Caucus Architecture Description

1.  Introduction

This document describes the overall architecture of Caucus.  This includes the mechanics of how the web interface actually works, and the location, names, and formats of the most important files.

While it is not necessary to read or understand this document in order to use or even to install Caucus, it is very helpful if you intend to modify the web interface, or to connect other applications or programs to Caucus.

This document assumes a general familiarity with HTML, Web server management, Unix or Windows NT commands and processes, and the use of Caucus.


2.  Caucus Design Goals

There were seven main design goals that shaped the architecture of Caucus:

  1. Allow the use of any Web browser to provide a graphical user interface to Caucus conferences.  (In practice, this has come to mean Netscape 2 or Internet Explorer 3.02 or higher.)

  2. Provide the tools for Webmasters to build a completely customizable Caucus interface.  Caucus uses "CML" (Caucus Mark-up Language) scripts, which are analogous to individual HTML pages.

    Caucus includes a default set of such scripts (pages), but they may be completely customized by the local site.  This is in keeping with the long-standing Caucus tradition of complete customizability.

  3. The Caucus server was built on top of the existing Caucus API (applications programmer interface) function library, minimizing development time and guaranteeing data compatibility.

  4. Caucus works side by side with existing Caucus ("text interface") software.  A Caucus user may access conferences through the Web or the text interface, without conflict.

  5. Caucus works with existing Unix and Windows NT HTTP servers, through the CGI interface.  The Caucus server could also be adapted to work with a custom HTTP server to provide for higher efficiency.

  6. The Web "access authorization" userid and password scheme is used to provide secure access to Caucus.  When a userid has been verified by the Web server, that same userid is used to identify the particular Caucus user.  All normal Caucus security (access to specific conferences, etc.) applies. 

    An interface to other authorization schemes is also available as part of the Caucus server.

  7. Transactions between the browser and the Caucus server must be as efficient as possible.  The main effect of this on the design is the creation of a dedicated "sub-server" process for each user's Caucus session.


3.  Caucus Web Interface: Transactions

This section describes what actually happens when a person uses a Web browser to access Caucus.  In the steps listed below, "swebd" refers to the master Caucus server process. "Swebs" is the dedicated user "subserver" process. "Swebsock" is a light-weight program that passes data to and from swebd. "Httpd" is the standard name for the HTTP server process.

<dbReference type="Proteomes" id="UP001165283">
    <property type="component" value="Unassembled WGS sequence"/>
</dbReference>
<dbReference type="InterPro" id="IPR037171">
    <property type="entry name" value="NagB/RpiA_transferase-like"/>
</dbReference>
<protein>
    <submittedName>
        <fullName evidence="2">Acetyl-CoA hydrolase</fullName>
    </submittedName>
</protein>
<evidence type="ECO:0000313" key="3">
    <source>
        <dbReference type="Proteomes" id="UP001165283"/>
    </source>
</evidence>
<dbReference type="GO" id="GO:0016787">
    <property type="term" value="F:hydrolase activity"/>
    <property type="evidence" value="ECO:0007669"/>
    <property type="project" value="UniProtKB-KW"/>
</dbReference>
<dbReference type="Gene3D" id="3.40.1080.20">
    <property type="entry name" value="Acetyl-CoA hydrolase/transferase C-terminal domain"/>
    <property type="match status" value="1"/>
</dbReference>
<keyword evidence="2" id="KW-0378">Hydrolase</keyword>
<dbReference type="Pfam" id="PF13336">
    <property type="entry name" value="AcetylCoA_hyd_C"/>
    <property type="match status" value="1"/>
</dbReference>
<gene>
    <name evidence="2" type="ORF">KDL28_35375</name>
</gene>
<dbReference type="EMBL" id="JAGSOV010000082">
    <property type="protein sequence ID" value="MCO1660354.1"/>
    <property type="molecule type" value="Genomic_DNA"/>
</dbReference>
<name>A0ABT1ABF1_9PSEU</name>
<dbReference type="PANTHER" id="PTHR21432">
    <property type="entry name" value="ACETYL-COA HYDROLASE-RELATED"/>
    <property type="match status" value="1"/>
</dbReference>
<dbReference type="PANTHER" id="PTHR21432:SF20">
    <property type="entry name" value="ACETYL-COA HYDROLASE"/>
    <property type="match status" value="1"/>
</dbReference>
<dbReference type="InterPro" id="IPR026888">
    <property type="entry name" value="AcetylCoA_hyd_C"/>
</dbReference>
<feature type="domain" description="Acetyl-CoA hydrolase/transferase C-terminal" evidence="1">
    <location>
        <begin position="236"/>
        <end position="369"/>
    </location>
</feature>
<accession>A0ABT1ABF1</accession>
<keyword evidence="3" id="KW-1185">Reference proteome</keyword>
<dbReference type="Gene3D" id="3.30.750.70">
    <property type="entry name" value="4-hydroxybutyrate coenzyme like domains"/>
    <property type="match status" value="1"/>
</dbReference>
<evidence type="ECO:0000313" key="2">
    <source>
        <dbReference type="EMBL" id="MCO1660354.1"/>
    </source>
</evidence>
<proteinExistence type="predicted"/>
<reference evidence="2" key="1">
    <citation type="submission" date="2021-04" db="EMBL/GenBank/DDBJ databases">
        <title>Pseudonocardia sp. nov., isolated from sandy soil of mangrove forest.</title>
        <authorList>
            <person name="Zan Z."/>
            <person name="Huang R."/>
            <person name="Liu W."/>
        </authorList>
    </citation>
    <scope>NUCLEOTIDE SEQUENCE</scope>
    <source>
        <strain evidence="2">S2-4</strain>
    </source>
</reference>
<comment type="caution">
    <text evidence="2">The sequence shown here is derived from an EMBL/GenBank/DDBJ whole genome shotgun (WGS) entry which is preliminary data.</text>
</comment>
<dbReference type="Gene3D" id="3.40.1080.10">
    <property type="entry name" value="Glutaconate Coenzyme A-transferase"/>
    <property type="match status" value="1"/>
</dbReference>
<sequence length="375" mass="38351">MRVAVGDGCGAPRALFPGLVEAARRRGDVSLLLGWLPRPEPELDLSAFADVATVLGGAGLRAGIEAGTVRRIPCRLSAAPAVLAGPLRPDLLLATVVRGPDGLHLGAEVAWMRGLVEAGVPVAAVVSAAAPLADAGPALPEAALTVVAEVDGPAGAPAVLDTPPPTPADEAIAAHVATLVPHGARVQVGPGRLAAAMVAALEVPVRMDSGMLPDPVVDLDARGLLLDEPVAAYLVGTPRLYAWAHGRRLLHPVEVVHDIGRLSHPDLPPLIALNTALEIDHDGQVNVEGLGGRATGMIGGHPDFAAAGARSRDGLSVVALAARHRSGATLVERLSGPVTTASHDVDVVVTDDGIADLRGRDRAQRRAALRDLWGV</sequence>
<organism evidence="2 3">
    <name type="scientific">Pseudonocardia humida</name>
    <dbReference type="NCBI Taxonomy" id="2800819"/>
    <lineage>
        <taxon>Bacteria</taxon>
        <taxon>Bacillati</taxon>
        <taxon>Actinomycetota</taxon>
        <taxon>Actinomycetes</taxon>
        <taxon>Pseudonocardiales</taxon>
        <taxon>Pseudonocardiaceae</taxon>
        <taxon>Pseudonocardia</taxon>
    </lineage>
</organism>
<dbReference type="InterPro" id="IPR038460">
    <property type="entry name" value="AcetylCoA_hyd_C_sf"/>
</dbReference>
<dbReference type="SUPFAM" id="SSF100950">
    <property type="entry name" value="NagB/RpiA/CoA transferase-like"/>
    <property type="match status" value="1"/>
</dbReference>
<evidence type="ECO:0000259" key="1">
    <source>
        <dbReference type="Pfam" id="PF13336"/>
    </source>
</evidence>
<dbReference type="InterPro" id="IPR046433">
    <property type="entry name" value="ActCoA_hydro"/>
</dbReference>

3.1 Initial connection to Caucus

  1. The user's browser sends a connection request (over the Internet, or a local intranet) to the host's HTTP server.

  2. The HTTP server immediately spawns (or connects to a pre-existing) child httpd process to handle the request.

  3. The initial "connection to the Caucus server" is actually an access-authorization (i.e., userid and password) protected URL that runs a CGI program called swebsock.  Swebsock opens a socket to Swebd (the master Caucus server).

  4. Swebd spawns a child, called the swebs subserver, which gets the userid from the browser.  The subserver is now "dedicated" to this userid, and continues running on its own.  The subserver constructs the initial HTML page, and passes it (along with its process id and a unique security code) back to swebsock.  Swebsock passes everything back through the HTTP server child to the browser.

This process is illustrated in the following diagram:

3.2 Subsequent requests

Once the initial connection is made, all subsequent Caucus requests by the browser are passed through to the dedicated swebs subserver. Each such request uses a particular CML script as part of the URL.  Such a request will produce the following sequence of events:

  1. The browser sends the new request to the HTTP server.

  2. The HTTP server immediately spawns (or reuses) a child httpd to handle the request.

  3. The httpd child starts a new instance of swebsock, which passes the request on to the dedicated subserver.  The subserver reads (or writes) the requested information to the Caucus database, through the Caucus API.  The subserver then formats the information according to the codes in the requested CML page, and passes the resulting dynamically created HTML page back through the HTTP server child to the browser.

This process is illustrated in the following diagram:

3.3 Notes

  1. In the diagrams, the large dashed boxes are computer systems. The small boxes are processes, and the rounded boxes are disk files.  Lines indicate communication paths, either HTTP, CGI (stdin/stdout), sockets, or file reading and writing.

  2. Note that each browser request involves one or two new processes: the HTTP child, and the CGI swebsock.  These processes are kept as lightweight as possible.

  3. In contrast, since there is one swebs subserver per user, and each subserver persists across the entire user's browser session, the subservers cache all sorts of information.  The subserver also has a timeout period -- i.e., after a certain period with no requests, it exits.  Otherwise the system might fill up with inactive subservers.


4. CML: The Caucus Markup Language

4.1 CML Description

The entire Caucus user interface is built out of CML ("Caucus Markup Language") scripts or pages.  CML can be thought of as a superset of HTML, with an embedded scripting programming language that is interpreted (by the "swebs" process) on the server.  Thus, CML pages can not only generate dynamic HTML, but also access the Caucus database on the server, and other files or even programs on the server.

CML as a language contains most of the standard control directives that one would find in any programming language (if/else, loops, etc.), plus a rich set of functions for manipulating web data, Caucus database data, and connections to other programs or files.  It is not strictly speaking a superset of HTML (in that it does not understand or parse HTML), but in practice most CML pages contain a large amount of embedded HTML, plus some CML control statements and functions.

CML pages contain 4 kinds of text:

  1. Comments.  In the Unix tradition, all lines beginning with "#" are comments and are ignored.  Entirely blank lines are also ignored.